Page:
Potential side effects of radiation therapy

Side effects of radiation therapy can include:

Targeted therapy is another type of drug therapy. Unlike chemotherapy drugs, targeted therapy medications are less harmful to normal cells and generally cause fewer side effects than radiation therapy or chemotherapy.

Targeted therapy is currently used to treat late stage or relapsed NSCLC.

Learn more about targeted therapy for lung cancer.

Potential side effects of targeted therapy

Side effects vary between drugs but can include:

Immunotherapy stimulates your immune system to attack cancer cells. It’s used to treat some people with advanced NSCLC.

Learn more about immunotherapy for lung cancer.

Potential side effects of immunotherapy

Immunotherapy can sometimes lead to an autoimmune reaction where your immune system attacks healthy cells in your body.

It can also cause trigger a strong immune reaction that can cause:

Laser therapy uses a concentrated beam of light to kill cancer cells. It’s used to relieve symptoms and improve the quality of life in some people with advanced or relapsed NSCLC.

Potential side effects of laser therapy

Side effects can include:

  • bleeding
  • blood in your spit
  • metallic taste in your mouth

Cryotherapy involves freezing cancer cells to destroy them. It’s sometimes used to treat precancerous NSCLC.

Potential side effects of cryotherapy

Potential side effects include:

  • sore throat
  • pain in your chest
  • coughing up pieces of the tumor
  • coughing up blood

Photodynamic therapy (PDT) involves injecting a drug into your veins that isn’t activated until it contacts light from a laser. It’s used mainly to treat tumors on or just under your skin or in the lining of internal organs. When the tumor is in your airways, PDT is given directly to the tumor through an endoscope.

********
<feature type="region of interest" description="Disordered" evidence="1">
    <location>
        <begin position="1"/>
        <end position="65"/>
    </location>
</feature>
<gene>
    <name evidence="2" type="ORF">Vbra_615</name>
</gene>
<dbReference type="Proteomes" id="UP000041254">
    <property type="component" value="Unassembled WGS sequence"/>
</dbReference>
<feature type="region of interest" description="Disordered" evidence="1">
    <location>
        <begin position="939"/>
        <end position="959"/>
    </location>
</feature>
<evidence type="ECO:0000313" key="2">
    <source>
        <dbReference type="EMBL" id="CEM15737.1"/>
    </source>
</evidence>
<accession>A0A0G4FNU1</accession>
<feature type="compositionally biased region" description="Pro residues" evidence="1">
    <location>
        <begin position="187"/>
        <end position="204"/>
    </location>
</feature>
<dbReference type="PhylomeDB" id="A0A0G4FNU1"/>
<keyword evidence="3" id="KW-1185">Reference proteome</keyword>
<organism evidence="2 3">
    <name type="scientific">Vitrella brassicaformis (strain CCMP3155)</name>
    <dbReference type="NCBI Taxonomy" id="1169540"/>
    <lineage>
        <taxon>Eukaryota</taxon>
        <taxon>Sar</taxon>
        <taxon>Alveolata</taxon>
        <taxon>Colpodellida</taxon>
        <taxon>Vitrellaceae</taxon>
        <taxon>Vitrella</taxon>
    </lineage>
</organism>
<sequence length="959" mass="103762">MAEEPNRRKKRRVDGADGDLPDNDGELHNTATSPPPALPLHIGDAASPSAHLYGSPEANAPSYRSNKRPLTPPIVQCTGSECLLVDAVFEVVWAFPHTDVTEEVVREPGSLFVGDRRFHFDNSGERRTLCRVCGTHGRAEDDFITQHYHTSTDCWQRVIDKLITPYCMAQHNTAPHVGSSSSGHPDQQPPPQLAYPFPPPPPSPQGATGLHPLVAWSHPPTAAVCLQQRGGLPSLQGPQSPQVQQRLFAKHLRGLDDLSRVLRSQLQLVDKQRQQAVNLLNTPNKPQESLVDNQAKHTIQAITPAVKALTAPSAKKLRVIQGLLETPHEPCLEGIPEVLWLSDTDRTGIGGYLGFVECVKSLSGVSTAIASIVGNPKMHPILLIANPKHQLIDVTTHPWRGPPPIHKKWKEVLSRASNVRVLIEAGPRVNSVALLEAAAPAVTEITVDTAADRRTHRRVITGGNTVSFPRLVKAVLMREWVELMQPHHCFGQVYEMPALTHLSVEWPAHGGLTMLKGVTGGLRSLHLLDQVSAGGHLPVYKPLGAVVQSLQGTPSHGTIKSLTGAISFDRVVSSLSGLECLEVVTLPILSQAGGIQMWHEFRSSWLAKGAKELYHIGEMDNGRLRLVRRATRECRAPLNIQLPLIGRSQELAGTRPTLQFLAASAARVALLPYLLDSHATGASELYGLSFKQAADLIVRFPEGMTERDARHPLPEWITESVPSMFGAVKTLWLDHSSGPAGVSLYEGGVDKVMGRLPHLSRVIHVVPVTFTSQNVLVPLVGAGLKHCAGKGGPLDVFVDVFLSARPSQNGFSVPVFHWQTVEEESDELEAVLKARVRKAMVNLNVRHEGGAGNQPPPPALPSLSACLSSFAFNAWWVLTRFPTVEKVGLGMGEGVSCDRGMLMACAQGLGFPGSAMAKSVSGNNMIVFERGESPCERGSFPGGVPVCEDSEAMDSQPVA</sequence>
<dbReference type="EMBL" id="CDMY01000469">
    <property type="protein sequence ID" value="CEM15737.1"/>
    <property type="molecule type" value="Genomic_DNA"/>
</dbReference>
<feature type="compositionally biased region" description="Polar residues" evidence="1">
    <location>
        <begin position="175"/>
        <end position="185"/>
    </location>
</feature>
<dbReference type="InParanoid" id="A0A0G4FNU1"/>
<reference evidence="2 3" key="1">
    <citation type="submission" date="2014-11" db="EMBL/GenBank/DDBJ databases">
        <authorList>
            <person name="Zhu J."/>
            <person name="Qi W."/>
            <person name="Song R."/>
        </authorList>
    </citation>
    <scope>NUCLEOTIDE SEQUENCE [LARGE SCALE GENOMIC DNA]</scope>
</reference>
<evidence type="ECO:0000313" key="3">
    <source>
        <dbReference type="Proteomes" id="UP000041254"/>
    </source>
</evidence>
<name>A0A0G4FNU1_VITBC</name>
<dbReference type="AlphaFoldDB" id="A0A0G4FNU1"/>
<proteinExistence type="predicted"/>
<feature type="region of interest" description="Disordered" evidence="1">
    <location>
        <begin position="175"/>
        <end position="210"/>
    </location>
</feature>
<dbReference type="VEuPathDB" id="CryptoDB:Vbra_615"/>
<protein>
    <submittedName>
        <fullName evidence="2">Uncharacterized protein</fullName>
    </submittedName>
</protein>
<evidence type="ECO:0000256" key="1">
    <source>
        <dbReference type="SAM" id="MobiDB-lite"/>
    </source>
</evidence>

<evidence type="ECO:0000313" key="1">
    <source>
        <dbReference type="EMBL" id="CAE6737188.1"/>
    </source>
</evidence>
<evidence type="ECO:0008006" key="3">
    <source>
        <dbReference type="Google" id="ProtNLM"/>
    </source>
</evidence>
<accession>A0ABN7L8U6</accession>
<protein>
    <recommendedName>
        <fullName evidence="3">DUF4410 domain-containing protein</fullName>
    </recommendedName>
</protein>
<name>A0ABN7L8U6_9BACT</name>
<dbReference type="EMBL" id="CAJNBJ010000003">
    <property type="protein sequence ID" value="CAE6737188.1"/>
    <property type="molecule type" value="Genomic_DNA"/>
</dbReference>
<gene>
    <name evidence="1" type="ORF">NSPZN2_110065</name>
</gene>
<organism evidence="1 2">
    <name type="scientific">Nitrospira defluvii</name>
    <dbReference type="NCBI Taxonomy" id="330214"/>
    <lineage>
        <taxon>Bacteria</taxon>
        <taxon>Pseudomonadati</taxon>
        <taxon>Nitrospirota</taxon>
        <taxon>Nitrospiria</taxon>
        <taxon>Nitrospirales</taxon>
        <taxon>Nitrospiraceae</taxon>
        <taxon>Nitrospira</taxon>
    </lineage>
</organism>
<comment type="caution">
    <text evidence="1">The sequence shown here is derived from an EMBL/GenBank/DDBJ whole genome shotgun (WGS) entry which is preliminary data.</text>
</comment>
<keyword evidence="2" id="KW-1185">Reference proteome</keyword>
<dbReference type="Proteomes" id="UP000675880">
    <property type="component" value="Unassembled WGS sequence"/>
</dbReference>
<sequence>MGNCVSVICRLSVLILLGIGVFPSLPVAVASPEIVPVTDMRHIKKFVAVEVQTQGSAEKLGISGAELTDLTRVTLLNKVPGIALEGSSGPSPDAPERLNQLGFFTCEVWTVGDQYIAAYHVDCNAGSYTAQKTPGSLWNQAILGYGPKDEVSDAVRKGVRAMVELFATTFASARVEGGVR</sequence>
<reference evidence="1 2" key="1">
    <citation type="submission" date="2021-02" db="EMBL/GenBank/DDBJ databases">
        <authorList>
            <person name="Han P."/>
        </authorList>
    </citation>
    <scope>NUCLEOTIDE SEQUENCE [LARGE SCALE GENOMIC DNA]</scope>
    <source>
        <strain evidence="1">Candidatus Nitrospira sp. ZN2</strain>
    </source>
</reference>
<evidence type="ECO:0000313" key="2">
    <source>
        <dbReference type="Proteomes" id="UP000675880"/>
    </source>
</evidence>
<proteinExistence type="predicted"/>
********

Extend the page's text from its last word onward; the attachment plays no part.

Potential side effects of photodynamic therapy

PDT usually causes minimal damage to healthy cells, but side effects can include:

  • burns
  • swelling
  • pain
  • scarring
  • cough
  • trouble swallowing

Electrocautery uses a heated probe or needle to destroy a tumor. It’s performed with a long tube called an endoscope to treat cancer growing into your airways.

Potential side effects of electrocautery

Potential side effects include:

  • sore throat
  • bleeding
  • infection
  • pain

Researchers are continuing to look at new ways to treat NSCLC. Some of the treatments under investigation include:

  • personalized drug therapies
  • new targeted therapies
  • new immunotherapy drugs
  • new combinations of already approved drugs

As of January 2023, more than 500 clinical trials for NSCLC are currently recruiting participants in the United States.

Treatment options for NSCLC largely depend on the stage of your cancer. Early stage cancer may be curable with surgery by itself or combined with other treatments such as radiation therapy or chemotherapy.

Late stage NSCLC usually isn’t considered curable. Treatment usually aims to extend your life and minimize symptoms.